By: Kent Heckenlively, Esq.
Originally posted 10 June 2010
It’s a question my wife has often asked in the past. Could we ever bring a case for the injuries our daughter sustained in early December of 1998 when her six-month series of shots caused her seizures and autism?
In the past my answer was no. The reason was we’d missed the statute of limitations. I first became aware that vaccines may have caused my daughter’s autism in January of 2002 when my son had a negative reaction to his eighteen-month series of shots and I read Karyn Serrousi’s book Unraveling the Mystery of Autism and PDD.
The reason I gave her was that National Childhood Vaccine Injury Act of 1986 specifies a claim must be filed within three years of the first manifestation of symptoms. We were beyond the statute of limitations and this was confirmed when I contacted some vaccine-injury lawyers to explain my circumstances.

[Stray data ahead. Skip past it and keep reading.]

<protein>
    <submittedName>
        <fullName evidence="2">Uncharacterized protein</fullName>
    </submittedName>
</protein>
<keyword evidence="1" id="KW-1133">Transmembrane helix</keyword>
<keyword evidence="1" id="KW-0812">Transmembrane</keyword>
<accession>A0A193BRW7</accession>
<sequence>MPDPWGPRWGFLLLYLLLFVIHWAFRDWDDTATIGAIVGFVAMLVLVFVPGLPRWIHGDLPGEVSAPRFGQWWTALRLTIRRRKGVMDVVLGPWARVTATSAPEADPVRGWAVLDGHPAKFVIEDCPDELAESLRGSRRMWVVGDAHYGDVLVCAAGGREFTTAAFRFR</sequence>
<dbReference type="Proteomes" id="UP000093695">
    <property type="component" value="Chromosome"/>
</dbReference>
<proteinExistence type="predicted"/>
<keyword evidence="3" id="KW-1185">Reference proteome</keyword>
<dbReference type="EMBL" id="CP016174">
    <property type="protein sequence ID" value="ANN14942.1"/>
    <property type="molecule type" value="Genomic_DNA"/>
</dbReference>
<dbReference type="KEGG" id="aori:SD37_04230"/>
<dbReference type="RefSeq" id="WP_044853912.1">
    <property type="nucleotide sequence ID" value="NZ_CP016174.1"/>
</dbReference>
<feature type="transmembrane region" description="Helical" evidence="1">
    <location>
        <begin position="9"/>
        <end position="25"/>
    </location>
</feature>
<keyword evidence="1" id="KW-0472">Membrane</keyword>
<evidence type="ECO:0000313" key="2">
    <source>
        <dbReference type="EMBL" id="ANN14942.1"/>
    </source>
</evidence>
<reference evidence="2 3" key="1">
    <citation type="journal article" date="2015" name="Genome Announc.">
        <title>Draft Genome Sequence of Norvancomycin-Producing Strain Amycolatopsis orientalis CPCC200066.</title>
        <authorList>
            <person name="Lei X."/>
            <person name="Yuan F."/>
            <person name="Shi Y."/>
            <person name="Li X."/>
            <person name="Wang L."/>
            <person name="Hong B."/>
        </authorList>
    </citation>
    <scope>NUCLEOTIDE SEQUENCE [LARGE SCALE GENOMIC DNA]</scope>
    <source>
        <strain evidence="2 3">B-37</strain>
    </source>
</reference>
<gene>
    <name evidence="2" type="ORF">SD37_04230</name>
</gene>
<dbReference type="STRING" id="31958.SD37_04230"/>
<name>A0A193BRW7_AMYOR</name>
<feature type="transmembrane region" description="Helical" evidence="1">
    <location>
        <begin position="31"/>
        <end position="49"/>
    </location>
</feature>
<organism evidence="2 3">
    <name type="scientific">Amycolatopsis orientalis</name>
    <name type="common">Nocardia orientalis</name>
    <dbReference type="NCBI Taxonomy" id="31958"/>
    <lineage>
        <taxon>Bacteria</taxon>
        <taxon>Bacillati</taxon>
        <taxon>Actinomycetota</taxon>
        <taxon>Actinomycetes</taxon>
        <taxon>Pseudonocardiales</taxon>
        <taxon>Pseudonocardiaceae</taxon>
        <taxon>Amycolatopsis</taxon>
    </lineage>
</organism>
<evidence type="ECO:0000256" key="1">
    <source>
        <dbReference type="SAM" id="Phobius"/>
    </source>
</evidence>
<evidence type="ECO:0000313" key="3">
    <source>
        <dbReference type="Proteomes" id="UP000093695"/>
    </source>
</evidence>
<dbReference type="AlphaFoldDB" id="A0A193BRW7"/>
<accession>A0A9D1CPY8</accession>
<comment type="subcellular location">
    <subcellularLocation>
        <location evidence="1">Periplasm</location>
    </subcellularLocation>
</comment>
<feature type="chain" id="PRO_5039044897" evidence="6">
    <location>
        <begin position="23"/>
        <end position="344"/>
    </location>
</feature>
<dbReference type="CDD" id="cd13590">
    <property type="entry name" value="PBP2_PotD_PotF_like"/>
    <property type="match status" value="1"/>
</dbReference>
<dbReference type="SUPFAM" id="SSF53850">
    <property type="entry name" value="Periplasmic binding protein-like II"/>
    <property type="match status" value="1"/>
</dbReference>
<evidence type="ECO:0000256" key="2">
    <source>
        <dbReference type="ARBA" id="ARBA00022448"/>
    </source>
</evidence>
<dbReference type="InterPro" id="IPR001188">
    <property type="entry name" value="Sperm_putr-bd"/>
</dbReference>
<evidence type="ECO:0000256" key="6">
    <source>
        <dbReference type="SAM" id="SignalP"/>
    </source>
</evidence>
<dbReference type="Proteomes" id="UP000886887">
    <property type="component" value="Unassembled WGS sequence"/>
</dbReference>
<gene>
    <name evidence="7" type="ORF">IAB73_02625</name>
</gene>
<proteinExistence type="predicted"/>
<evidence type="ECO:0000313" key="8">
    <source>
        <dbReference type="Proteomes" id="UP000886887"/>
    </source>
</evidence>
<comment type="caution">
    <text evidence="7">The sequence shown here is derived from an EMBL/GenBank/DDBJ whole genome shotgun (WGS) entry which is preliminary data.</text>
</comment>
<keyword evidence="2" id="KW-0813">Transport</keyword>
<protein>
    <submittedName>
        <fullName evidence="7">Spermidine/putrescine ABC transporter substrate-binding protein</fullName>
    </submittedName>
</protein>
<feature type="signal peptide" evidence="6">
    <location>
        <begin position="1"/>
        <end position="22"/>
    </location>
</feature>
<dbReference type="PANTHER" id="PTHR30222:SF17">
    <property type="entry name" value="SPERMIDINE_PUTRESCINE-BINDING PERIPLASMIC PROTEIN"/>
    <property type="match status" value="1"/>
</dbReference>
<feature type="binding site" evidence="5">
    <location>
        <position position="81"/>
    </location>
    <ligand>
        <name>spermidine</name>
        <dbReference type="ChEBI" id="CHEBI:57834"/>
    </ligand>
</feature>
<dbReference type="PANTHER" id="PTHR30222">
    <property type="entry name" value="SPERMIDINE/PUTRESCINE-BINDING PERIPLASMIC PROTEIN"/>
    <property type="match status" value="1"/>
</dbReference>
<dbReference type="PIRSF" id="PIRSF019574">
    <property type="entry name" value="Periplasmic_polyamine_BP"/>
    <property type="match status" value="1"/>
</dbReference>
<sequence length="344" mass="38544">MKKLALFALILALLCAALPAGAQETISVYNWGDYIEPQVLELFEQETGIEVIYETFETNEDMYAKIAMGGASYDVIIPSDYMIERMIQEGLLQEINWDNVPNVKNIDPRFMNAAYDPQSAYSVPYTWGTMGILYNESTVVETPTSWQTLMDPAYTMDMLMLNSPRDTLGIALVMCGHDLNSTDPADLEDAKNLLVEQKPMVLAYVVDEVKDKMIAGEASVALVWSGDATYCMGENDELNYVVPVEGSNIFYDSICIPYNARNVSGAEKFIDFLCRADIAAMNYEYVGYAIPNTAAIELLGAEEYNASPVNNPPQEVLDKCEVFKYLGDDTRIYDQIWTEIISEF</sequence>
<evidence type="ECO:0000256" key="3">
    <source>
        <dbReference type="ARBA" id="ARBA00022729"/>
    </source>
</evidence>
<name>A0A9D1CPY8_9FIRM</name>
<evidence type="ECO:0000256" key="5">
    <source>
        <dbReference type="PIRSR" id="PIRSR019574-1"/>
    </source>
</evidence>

“That’s not fair,” my wife would say. I agreed with her. The only consolation I could give was that if we were ever able to prove that vaccines caused autism Congress would probably establish some sort of fund to which we could apply.
Then came Cloer v. Secretary of Health and Human Services, (2010 WL 1791422 (C.A.Fed.)), decided on May 6, 2010 and I have to say my wife’s fairness argument is beginning to get some support in the United States Court of Appeals, Federal Circuit.